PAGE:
Best Golf Courses in the
Casa de Campo (La Romana)
Casa de Campo is a luxurious residential estate and resort located on the eastern coast of La Romana. The property, which was formerly a major sugar producer of the American conglomerate Gulf & Western, now sprawls over an area of nearly seven thousand acres. In the late 1960s, the company decided to diversify its business, and it has since become known for its world-renowned golf courses.
In 1971, the first course, Pete Dye’s Teeth of the Dog, was unveiled, followed by the addition of the Links layout three years later. La Romana Country Club was the next to join the property, opening as a private facility in 1990, and the public Dye Fore course debuted in 2005. However, La Romana is the only course at Casa de Campo that requires visitors and even resort residents to be accompanied by a member in order to play.
Nine new holes have since been added to extend La Romana to 27 holes. The first 18 holes were constructed with Bermuda grass, while the Paspalum-grassed tees and greens of the new holes at 19 to 27 blend in seamlessly. La Romana’s wide fairways are ideal for members, as none of the par four holes exceed 400 yards, and all six of the par fives are under 500 yards from tee to green.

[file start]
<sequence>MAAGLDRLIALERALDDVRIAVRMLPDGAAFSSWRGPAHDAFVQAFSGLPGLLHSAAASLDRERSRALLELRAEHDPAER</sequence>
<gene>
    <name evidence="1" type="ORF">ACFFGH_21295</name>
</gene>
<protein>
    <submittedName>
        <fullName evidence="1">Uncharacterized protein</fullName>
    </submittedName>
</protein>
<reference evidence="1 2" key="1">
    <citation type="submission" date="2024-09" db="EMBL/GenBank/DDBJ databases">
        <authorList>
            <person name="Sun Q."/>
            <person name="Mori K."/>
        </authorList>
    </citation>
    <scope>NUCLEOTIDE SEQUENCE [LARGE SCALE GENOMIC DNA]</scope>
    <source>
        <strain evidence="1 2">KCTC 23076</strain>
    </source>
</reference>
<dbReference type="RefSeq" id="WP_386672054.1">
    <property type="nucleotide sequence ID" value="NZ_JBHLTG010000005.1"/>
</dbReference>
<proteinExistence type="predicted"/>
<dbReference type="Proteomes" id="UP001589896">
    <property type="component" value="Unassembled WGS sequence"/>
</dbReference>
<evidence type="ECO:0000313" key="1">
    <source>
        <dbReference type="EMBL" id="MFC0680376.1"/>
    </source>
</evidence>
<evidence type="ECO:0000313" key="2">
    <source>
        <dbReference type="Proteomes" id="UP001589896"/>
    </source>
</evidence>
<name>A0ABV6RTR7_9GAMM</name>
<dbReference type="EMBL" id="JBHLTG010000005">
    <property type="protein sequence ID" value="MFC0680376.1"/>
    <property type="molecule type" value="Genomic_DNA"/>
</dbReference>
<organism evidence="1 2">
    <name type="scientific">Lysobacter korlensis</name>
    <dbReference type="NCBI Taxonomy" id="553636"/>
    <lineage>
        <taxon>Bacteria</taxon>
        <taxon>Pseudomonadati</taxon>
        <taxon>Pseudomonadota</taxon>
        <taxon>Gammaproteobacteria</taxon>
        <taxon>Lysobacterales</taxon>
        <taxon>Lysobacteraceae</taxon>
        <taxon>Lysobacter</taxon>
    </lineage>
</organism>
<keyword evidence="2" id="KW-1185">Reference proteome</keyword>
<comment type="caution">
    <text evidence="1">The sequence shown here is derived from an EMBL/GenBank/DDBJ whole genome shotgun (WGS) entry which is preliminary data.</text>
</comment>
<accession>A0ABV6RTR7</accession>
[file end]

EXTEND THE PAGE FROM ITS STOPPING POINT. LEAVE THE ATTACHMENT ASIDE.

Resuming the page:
Cap Cana resort boasts three Jack Nicklaus courses, with the Punta Espada 18-hole layout being the first to open in 2007. This golf course takes advantage of the natural coastal topography, featuring holes along the shoreline, cliffs, beach, and lagoons. Currently, golf enthusiasts can play the course for a steep green fee. This may change when the Golden Bear’s $26 million Las Iguanas course opens nearby, potentially turning Punta Espada into a private facility.